If we look at evidence from [more than] 15 years of growing and consuming GMO foods globally, then there is no substantiated case of any adverse impact on human health, animal health or environmental health, so that’s pretty robust evidence, and I would be confident in saying that there is no more risk in eating GMO food than eating conventionally farmed food.

I would say there is risk in eating food and that’s what people forget. Eating food is risky, most of us forget that most plants are toxic, and it’s only because we cook them, or the quantity that we eat them in, that makes them suitable…..

The bottom line for me is that there is no more risk in GMO food than conventionally farmed food, it has nothing to do with genetic engineering, so if you decide that you want to implement the regulations in such a way that you want to prevent the use [of GMO food] then that has to be talked about, and people need to be clear why you have rejected it.

Ronald considers Glover’s assessment of GE crops as being safe to eat as “a wholly uncontroversial comment—at least among scientists.”

Yet this is not the impression you would get from even the most cursory glance at any of the many anti-GMO websites. Thus for example, scroll down the home page of saynotogmos.org and you will see a link to the activist report GMO Myths and Truths with the bye-line “Scientists speak out to counter industry myths.” But this is a lie- there will always be the odd scientist on any topic who will take a contrary view- this is exactly how the alternative medicine industry works as well. The “GMO Myths and Truths” report does the rounds and is regularly cited by campaigners; yet it does not pass muster as a scientific report at all, and is readily debunked here.

One of the authors, Michael Antoniou, looks authoritative with plenty of scientific-looking credentials; but apparently not very esteemed outside his narrow field of anti-GE activism. He also writes for Greenpeace. A good description of how Greenpeace operate can be found here. There he is writing alongside Vandana Shiva, a leading activist- not a scientist- who among other deceptions is famous for bizarre claims about “Terminator” seeds – (which have never been released outside a lab): “The gradual spread of sterility in seeding plants” she states in her 2000 book Stolen Harvest: The Hijacking of the Global Food Supply “would result in a global catastrophe that would eventually wipe out higher life forms, including humans, from the planet”.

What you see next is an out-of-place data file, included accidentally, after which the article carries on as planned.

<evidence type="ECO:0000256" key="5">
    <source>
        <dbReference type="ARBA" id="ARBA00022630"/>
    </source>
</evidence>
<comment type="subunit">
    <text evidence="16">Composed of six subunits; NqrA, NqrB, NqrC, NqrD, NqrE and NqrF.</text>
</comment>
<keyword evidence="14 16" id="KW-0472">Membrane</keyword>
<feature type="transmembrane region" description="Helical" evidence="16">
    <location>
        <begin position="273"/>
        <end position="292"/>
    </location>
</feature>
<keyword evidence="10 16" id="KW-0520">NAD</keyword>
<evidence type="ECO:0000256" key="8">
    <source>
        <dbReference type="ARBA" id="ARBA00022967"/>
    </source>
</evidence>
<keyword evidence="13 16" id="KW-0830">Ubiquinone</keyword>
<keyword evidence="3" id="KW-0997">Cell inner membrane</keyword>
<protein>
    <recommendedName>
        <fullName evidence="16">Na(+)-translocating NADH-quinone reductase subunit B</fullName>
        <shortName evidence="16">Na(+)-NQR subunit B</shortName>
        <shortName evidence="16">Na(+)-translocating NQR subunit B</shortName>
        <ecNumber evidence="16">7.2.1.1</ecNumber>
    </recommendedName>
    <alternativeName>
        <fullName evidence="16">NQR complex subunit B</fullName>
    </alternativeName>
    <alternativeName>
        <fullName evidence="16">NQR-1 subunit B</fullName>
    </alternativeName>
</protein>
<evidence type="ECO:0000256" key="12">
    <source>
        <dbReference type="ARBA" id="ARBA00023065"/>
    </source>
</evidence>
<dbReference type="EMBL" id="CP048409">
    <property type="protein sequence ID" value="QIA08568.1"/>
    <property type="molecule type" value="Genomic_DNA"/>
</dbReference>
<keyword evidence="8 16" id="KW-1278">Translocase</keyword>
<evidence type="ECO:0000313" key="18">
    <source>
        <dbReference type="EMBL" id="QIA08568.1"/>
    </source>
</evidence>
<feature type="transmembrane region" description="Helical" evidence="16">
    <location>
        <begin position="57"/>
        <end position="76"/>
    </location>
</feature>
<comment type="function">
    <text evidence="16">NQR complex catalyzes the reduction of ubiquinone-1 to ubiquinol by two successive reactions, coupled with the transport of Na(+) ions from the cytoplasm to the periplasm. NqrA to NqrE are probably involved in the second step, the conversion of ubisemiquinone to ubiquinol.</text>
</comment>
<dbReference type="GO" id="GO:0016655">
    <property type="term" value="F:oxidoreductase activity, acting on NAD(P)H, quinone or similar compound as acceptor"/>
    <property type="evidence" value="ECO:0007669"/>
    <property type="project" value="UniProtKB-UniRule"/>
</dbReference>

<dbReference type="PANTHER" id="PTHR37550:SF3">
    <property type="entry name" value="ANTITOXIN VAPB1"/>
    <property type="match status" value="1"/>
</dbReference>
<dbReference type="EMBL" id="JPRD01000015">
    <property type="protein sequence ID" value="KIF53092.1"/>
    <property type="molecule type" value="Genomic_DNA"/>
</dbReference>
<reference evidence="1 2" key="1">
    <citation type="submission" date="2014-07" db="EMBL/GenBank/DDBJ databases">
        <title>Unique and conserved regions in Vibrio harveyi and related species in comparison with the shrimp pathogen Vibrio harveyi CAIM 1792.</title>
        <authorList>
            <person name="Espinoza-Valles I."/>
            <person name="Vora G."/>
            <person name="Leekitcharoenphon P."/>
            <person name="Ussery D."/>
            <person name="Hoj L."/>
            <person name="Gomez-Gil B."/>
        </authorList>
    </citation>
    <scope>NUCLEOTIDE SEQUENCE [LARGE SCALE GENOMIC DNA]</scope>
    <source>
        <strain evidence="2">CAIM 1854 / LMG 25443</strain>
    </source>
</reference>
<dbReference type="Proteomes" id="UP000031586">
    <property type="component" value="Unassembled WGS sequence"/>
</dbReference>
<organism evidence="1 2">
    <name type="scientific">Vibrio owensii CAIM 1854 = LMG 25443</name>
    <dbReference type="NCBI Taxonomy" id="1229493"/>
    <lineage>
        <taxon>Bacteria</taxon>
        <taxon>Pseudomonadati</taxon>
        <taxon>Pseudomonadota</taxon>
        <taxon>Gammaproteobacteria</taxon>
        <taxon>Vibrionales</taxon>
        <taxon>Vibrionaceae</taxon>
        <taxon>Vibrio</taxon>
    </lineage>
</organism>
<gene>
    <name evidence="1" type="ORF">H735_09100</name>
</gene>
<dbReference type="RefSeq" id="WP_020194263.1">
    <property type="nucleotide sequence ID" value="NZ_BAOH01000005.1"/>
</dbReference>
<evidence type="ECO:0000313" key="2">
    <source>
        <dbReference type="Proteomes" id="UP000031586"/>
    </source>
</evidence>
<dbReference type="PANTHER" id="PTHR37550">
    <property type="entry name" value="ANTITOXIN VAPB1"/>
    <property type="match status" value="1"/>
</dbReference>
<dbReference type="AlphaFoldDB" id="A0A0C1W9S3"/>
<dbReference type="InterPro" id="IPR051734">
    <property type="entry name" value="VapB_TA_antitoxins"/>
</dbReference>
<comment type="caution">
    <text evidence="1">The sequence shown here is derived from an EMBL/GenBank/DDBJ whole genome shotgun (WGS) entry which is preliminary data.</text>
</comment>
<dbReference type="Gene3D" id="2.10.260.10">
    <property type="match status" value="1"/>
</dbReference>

The existence of Terminator seeds- the very name intended to instil fear and dread- is the most commonly repeated myth that I come across; it is worth quietly contemplating a moment what it might mean that a main reason for opposition to genetic engineering is the fear of seed sterility spreading through seeds- a trait that does not even exist in cultivation.

See also Kieth Kloor :

In truth, the uncontrollable spread of disinformation about GMOs is what’s really contaminating the environment. The latest, most egregious example is a report with an Orwellian title, “GMO Myths and Truths” that purports to be science-based….In actuality, it’s an extended Gish Gallop that twists science in the most cynical fashion to advance an ideological agenda.

The claim that it is a response to “industry myths” is simply false: maybe there are some “industry myths” around GMOs but the claims actually addressed in the paper are largely supported by public scientists as well.

“Ah!” people exclaim, “but Monsanto fund public universities as well! The science academies are in bed with Big Business! This is how capitalism works!” So let’s see what a public scientist working with transgenes has to say- here is Kevin Folta with Thoughts from a “Shill for Monsanto”

If I wanted to work for Big Ag I could easily find a position there. I’d triple my salary, work about the same hours, and never write a grant proposal again. In the days of state and federal budget issues with science, it is an increasingly attractive alternative.

But my passion is exploration in science, working with students, postdocs, visiting scientists, farmers and the industry. I want to make tools and techniques that come from the public sector, not that are locked in a proprietary corporate structure. Such endeavors would be severely limited with a position in a big ag company.

In the late 1980′s I interned with Cargill Hybrid Seeds and really disliked the pace of corporate science. Even with a job offer and big bucks for the time, I elected to stay in academic science (and nine years of graduate education!).

So don’t tell me who I work for. I’m really proud to work for YOU, and such assertions just destroy the communication and learning process, both ways.

The comments are worth reading as well- Folta gives a vigorous and angry response to the suggestion that Monsanto’s affiliation with Folta’s university has any influence on biasing his work:

Your second paragraph shows your absolute ignorance. It is a common refuge for those grasping for straws to play six-degrees-of-Monsanto-separation using Google. You try to find some link so that you can tell me that everything I do is crap. Nice job.

This makes me so incredibly mad. I almost don’t want to dignify this with a comment. Yes, Monsanto put up funds to establish an endowed professorship. In fact, I know the guy hired into that quite well. Now you show me how a company providing money to a private institution has influenced my work, or the work of my 2500+ colleagues at UF. Show me.